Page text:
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Is it fate? Is it a choice?

Getting in touch with my grade school, high school and college friends made me more eager to go back home to the Philippines. We were setting up reunions since we had not seen each other in more than 30 years.

One of my close friends in college, Anne, was getting married for the first time. It happened to be around the time I had planned to visit my parents. Benjie had given me my round-trip plane tickets to Manila as a gift. I was thrilled because it was a sign that my brother’s business was doing well.

Most of my peers stayed in the Philippines, and those who left didn’t have the same immigration problems as my family did. I talked to three of my best friends from college, Anne, Chiquit and Caryn. We all graduated with a degree in psychology, guidance and counseling.

“What did you do after we graduated from college?” I asked.

Anne went first. Anne is a teacher at Assumption College, a prestigious private all-girls school in Manila. She is very conservative and soft-spoken, but always seems so sure of what she wants to accomplish.

“After college I went the normal route,” she said. “I got employed but only to realize that work was not what I thought it would be. After I resigned from my first job, an aunt invited me to teach preschool while waiting for my ideal job. What was supposed to be a short stint in a small preschool brought me to my life’s mission and ushered me into the world of teaching.

“This was solidified when I got accepted to a graduate program in education abroad,” Anne continued. “Those were five wonderful years of discovering myself and finding my niche in teaching. I studied, I taught, I made some good friends, and I wondered if this was the place for me. The answer came in one of my weekly encounters with my professor. Some months later, having finished my thesis and the graduate program, I came back to Manila.”

“I never thought of applying to the school system,” I thought. “I had this mindset of working in the corporate world. It had never crossed my mind.”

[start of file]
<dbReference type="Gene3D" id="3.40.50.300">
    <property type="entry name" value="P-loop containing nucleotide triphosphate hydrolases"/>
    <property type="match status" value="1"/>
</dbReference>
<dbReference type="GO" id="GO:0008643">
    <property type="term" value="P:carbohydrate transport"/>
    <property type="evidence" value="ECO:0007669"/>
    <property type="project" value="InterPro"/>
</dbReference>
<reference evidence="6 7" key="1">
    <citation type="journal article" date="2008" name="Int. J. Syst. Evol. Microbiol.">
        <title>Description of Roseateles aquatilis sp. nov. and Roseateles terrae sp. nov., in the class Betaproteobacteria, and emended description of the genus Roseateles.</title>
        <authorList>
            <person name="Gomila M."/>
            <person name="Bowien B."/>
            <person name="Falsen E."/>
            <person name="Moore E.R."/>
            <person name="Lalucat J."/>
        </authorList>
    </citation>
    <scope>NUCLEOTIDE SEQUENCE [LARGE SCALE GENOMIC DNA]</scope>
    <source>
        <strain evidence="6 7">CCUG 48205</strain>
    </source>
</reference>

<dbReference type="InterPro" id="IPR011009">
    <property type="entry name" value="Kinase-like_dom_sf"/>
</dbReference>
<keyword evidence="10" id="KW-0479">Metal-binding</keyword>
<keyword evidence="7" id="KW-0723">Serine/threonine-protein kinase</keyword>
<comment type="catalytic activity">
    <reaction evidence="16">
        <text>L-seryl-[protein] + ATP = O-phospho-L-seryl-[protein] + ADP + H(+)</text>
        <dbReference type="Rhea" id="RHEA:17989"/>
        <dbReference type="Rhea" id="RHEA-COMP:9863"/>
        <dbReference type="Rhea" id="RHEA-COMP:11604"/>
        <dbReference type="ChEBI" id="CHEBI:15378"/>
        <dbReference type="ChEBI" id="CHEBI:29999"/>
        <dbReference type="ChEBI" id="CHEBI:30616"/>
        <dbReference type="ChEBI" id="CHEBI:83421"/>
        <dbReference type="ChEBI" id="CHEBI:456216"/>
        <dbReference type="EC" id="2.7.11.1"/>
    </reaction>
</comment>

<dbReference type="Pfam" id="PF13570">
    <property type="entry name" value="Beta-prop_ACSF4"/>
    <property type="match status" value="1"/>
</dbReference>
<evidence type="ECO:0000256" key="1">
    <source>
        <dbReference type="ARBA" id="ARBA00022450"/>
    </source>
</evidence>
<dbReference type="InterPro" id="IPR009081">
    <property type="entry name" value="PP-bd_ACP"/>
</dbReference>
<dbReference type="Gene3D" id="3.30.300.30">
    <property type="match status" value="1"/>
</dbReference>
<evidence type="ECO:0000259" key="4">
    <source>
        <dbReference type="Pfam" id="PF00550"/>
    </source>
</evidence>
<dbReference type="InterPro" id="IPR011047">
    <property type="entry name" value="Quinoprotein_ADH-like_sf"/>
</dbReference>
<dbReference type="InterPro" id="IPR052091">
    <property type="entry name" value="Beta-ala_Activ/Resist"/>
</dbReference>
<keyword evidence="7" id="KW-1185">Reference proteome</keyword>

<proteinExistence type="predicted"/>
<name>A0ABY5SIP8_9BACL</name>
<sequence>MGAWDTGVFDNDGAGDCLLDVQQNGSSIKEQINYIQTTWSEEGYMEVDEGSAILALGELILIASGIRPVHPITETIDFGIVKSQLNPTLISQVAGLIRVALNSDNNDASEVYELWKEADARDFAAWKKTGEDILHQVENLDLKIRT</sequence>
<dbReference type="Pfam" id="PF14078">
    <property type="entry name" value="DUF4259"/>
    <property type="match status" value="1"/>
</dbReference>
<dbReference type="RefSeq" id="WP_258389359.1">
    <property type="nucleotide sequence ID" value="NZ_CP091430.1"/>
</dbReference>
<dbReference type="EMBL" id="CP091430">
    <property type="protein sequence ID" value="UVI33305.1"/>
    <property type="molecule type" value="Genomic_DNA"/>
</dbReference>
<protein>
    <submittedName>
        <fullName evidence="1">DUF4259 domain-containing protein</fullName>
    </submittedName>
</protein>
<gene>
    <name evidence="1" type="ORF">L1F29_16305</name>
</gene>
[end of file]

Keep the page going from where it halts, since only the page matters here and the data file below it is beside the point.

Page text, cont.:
“Obviously, teaching has consumed my every waking moment ever since,” Anne said. “The classroom was my kingdom; the students were like my own children. Teaching, studying, reading, writing -- all of these updated me in my chosen field while the kids kept me on my toes. I found my niche and believed that I made a worthy contribution to those that mattered. Today my kingdom has extended outside the classroom as I find myself still consumed by anything related to education. I left the Philippines to discover what lies beyond my own shores. I came back five years later, certain that this was the place for me. And it is -- whether it is my work, my family life or my relationships. I continued to use and enhance the gifts given to me to make a difference, small as it might be. My old professor was right: Our place is where we can make a difference in our little corner of the sky.” 

Chiquit, my fun-loving friend, spoke next. Chiquit is a Montessori teacher for kids ages 3 to 6. She is married and has a 20-something son. She loves yoga and still continues to make me laugh!

“After college, I was obsessed with being a Makati working girl, but things were a bit slow with my applications in the industrial field,” she said. “I was desperate to land a job and saw this advertisement that offered Montessori teacher training in Montessori Pasay. I observed the 3- to 6-year-old class. I thought the children were so cute, and I kind of liked the idea of me as a grownup working with little-lees.

“After a year, I became a full-fledged Montessori teacher,” Chiquit continued. “Yes, I was working, but I had to make my contributions at home for rent, food and money for my mom. The contributions basically consumed most of my earnings. I felt earning in the Philippines was not getting me anywhere. There wasn't enough to save. I was so jealous of friends, like you, who landed jobs in the States -- the ultimate place! I decided to get more experience and I polished my curriculum vitae and then applied to Montessori schools mostly in the U.S.A. and in New Zealand, where my sister was already working. In 1990 I got the biggest break of my life, which was to start up a Montessori preschool in Wellington, New Zealand, as – take note – principal teacher! Woo-hoo! In 2005 the move to Perth, Western Australia, was brought about by my husband's work transfer. I had a break for a couple of years in between getting married and having my son, Alvin.”